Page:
After defining morality as the refusal to give another pain “even though one suffers himself,” he forecast the inevitable failure of such an idealistic ethical code: “In all of us, there is this animal portionwhich is not at all averse to inflicting cruelty on others. This can be quite enjoyable at times.It’s in myselfit’s in all of us. Modern humans, Jones believed, are caught in both an external and an internal trap. Human strength, which has its source in the “animal nature of man,” has been translated into an awesome technology that ironically threatens the extinction of human individuality, if not the actual obliteration of humankind. In his civilian novels, Jones’s characters habitually seek the few remaining “frontiers” of individualism (for example, skin diving), only to discover the impossibility of escaping their own animal heritage. An element of brutal and destructive competition is thereby introduced into the frontier, which is perverted and ultimately doomed. It is in his Army fiction, however, that Jones most memorably dramatizes the tragic vulnerability of contemporary humans.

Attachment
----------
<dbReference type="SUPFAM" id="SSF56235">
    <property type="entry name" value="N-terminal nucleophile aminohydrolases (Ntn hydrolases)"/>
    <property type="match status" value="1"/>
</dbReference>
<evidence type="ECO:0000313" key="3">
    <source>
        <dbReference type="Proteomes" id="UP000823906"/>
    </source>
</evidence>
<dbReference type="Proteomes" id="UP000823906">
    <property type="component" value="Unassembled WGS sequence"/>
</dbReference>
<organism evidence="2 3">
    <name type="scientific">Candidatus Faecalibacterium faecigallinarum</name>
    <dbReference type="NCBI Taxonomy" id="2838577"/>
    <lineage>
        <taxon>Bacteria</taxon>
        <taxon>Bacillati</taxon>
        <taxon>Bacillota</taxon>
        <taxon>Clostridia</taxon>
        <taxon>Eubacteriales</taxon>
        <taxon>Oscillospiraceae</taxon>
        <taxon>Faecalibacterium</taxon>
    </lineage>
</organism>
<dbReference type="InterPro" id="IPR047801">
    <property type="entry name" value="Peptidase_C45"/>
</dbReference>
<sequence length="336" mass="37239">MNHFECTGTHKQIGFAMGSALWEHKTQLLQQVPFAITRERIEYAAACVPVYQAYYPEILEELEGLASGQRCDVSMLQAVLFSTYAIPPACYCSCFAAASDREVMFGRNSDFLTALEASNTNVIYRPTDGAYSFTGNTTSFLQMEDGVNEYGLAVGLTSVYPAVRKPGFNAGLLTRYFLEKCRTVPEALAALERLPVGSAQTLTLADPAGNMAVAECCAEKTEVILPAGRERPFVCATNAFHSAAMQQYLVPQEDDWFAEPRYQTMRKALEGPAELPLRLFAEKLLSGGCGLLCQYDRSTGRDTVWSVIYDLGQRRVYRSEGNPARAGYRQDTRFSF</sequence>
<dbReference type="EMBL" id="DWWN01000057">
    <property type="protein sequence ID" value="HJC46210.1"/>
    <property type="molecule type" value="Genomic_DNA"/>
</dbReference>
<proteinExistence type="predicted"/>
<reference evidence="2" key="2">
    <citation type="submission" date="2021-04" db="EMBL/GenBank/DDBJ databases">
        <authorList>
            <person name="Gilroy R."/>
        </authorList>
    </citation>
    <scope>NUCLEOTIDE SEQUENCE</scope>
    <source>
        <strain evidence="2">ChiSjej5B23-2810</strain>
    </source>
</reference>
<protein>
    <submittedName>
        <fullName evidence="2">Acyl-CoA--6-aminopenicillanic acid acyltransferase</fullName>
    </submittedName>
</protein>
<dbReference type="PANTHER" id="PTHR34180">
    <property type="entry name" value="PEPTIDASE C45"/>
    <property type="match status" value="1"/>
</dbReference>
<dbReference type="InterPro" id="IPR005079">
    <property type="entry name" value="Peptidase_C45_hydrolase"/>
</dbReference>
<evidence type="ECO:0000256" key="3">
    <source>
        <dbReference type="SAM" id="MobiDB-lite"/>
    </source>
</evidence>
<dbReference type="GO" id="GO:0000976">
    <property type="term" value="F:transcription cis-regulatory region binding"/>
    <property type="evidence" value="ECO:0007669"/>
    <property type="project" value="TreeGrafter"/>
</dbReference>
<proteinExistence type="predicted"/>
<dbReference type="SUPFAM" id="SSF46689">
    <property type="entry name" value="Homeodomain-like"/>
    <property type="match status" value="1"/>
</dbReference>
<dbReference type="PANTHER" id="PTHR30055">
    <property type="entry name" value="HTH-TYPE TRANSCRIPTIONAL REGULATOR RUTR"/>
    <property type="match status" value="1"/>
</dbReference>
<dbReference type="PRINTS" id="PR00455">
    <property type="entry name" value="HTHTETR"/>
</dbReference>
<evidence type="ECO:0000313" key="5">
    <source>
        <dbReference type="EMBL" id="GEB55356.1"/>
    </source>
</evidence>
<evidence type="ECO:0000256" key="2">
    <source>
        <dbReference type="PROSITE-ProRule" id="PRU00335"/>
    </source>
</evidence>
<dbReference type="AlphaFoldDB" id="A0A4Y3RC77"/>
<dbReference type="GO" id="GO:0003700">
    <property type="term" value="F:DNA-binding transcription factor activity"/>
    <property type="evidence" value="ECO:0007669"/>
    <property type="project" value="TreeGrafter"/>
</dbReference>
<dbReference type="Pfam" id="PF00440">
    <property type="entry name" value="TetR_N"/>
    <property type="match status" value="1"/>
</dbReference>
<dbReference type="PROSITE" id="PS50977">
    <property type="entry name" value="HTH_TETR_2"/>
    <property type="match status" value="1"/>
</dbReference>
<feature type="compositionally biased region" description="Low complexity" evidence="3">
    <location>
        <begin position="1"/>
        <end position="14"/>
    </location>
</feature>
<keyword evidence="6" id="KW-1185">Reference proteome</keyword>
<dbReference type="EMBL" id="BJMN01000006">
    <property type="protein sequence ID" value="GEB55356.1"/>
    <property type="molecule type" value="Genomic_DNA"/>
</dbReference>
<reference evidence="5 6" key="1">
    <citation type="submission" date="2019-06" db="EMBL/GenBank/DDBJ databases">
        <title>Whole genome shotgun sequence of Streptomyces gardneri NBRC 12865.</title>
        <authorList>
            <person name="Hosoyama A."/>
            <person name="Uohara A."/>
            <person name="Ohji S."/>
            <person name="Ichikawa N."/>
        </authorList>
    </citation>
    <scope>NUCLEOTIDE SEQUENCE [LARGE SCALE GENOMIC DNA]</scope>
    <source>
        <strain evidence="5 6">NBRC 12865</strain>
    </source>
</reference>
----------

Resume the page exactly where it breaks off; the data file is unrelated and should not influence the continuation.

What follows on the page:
In an interview published by The Paris Review in 1967, Jones said, “I’ve come to consider bravery as just about the most pernicious of virtues. Bravery is a horrible thing. The human race has it left over from the animal world and we can’t get rid of it.” His Army fiction underscores the destructiveness of this “most pernicious of virtues.” Strength and bravery are, of course, essential qualities of the traditional hero. In more romantic ages, these two virtues were often perceived as the very foundation of manhood. Today’s all-pervasive technology makes such romantic concepts of heroism archaic and dangerous. The dominant social mechanism of the modern world is bureaucracy, which can hardly permit heroism, since bureaucracy denies individuality. Jones saw modern warfare as the inevitable product of a bureaucratic, highly technological society. In it, death falls from the sky in a totally random and “anonymous” manner. For Jones, a fundamental and dismaying truth was implicit in this impersonal rain of death: In such a technological hell, the traditional Western concepts of the individual and the self no longer hold their old importance. The question he examines throughout his most important fiction is whether they still have any validity at all.